The 1908 edition of The International Postage Stamp Album includes a map of Africa,
copyright 1893, in which Sudan is not identified as a distinct political entity.
Egyptian Post Offices were established in Sudan (Suakin and Kassala) as early as 1867 and expanded to many other centres including Khartoum, Berber and Dongala during the 1870's. The Mahdist War disrupted services between 1882 and the Anglo-Egyptian reconquest in 1897 when Egyptian stamps overprinted "Soudan" were issued.
One of a set of eight Egyptian definitives overprinted for use in Sudan in 1897.
Counterfeits of this first set of definitives are common. Large numbers of cancelled Egyptian definitives were overprinted in Geneva for philatelic markets.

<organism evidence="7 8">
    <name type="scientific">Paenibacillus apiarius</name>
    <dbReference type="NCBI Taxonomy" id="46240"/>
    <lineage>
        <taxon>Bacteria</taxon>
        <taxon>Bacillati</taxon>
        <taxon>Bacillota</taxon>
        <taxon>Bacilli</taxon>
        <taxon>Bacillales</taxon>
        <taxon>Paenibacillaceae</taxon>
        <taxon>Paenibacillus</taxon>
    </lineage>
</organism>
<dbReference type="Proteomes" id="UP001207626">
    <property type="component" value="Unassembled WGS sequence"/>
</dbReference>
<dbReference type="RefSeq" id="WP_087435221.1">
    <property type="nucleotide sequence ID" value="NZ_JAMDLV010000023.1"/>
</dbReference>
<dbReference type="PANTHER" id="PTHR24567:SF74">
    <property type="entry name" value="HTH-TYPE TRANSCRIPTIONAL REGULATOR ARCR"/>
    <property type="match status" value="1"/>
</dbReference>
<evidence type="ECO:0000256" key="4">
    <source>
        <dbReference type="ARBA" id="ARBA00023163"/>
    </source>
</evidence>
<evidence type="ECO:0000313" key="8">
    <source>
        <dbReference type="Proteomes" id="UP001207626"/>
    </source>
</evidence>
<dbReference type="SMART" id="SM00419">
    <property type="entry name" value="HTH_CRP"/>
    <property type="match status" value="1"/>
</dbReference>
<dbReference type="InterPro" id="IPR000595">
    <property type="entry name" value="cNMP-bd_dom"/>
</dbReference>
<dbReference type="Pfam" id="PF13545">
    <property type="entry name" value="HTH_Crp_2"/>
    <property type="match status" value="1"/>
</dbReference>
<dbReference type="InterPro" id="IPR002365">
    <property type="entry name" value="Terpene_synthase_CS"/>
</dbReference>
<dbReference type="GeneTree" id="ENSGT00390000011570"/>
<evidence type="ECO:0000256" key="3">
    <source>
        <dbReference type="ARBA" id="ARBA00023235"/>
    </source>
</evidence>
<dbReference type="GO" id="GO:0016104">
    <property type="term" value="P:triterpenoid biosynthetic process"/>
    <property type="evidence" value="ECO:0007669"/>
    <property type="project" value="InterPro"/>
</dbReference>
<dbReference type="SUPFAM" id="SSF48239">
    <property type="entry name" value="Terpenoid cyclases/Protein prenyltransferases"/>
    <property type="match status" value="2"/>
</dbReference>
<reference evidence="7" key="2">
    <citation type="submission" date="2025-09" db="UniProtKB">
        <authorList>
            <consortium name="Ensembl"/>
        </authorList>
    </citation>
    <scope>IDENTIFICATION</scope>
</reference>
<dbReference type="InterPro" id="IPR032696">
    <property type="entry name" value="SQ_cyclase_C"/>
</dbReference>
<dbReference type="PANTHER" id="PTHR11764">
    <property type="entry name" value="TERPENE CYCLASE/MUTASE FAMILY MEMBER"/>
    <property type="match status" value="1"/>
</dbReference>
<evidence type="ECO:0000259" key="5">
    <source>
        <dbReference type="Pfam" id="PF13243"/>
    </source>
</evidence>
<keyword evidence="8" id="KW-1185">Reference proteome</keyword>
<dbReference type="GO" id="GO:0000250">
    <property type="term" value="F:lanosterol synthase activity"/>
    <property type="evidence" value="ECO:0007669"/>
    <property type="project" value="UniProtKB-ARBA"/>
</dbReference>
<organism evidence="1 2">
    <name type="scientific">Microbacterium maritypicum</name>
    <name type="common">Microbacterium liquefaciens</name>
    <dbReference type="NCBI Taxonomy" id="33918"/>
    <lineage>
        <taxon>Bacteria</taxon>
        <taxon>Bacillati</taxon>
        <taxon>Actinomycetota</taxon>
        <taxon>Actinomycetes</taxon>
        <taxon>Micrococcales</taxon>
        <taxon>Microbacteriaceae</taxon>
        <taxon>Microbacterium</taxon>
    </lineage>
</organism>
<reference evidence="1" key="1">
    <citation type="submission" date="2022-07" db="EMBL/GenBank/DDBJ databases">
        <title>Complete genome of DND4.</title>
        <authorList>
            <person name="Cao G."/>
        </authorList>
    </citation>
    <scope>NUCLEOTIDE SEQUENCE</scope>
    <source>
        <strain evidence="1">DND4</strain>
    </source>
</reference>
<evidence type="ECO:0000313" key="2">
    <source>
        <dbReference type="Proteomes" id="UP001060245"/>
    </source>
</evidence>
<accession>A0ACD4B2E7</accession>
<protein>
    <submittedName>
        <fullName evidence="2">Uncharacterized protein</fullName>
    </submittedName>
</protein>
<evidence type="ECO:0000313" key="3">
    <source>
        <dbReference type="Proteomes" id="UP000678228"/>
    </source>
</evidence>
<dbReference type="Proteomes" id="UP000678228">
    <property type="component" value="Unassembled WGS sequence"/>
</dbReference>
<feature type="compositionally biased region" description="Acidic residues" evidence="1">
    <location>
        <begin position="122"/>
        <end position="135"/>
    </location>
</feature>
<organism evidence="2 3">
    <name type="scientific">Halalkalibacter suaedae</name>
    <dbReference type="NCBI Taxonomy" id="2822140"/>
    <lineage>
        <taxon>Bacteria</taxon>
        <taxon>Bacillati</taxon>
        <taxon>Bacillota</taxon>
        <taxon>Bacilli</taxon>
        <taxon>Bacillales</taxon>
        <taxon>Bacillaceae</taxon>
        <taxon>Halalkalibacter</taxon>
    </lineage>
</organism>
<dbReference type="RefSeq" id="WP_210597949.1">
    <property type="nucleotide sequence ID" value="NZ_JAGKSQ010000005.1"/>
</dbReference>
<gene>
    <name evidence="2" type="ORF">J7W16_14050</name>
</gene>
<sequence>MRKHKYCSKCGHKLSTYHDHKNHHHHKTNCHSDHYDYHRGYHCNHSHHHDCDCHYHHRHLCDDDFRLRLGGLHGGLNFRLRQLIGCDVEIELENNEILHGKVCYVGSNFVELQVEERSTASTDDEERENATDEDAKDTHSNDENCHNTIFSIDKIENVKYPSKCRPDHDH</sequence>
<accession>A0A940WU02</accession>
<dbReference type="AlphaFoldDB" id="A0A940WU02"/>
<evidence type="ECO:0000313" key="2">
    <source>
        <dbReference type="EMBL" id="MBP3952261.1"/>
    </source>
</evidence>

Camel Post Definitive Design of 1898
The Sudan camel post definitive was issued in 1898 and continued in use for 53 years (with one seven year break). The design by Bimbashi (Captain) E.A. Stanton, a prominant British philatelist, featured an Arab postman riding a racing camel. At the time when the design was done, the cities of Khartoum and Berbera which are named on two of the mailbags were still in the hands of the Mahdi. The design was eventually adopted as the national symbol of Sudan.
Mail bags inscribed "Khartoum" and "Berbera" -- cities not
yet controlled by the British when the stamps were issued.
Mackay, James. The Guinnness Book of Stamps Facts and Feats. Enfield, Middlesex:
Guinness Books, 1988.
Rossiter, Stuart and John Flower. The Stamp Atlas. London: Macdonald, 1986.
Serrane, Fernand; Cortland Eyer trans. The Serrane Guide Stamp Forgeries of the World to 1926. State College, Penn.: American Philatelic Society, 1998.
"Sudan." Standard Postage Stamp Catalogue. 2005.
Direct comments, questions and corrections to:
© Grose Educational Media, 2007-2018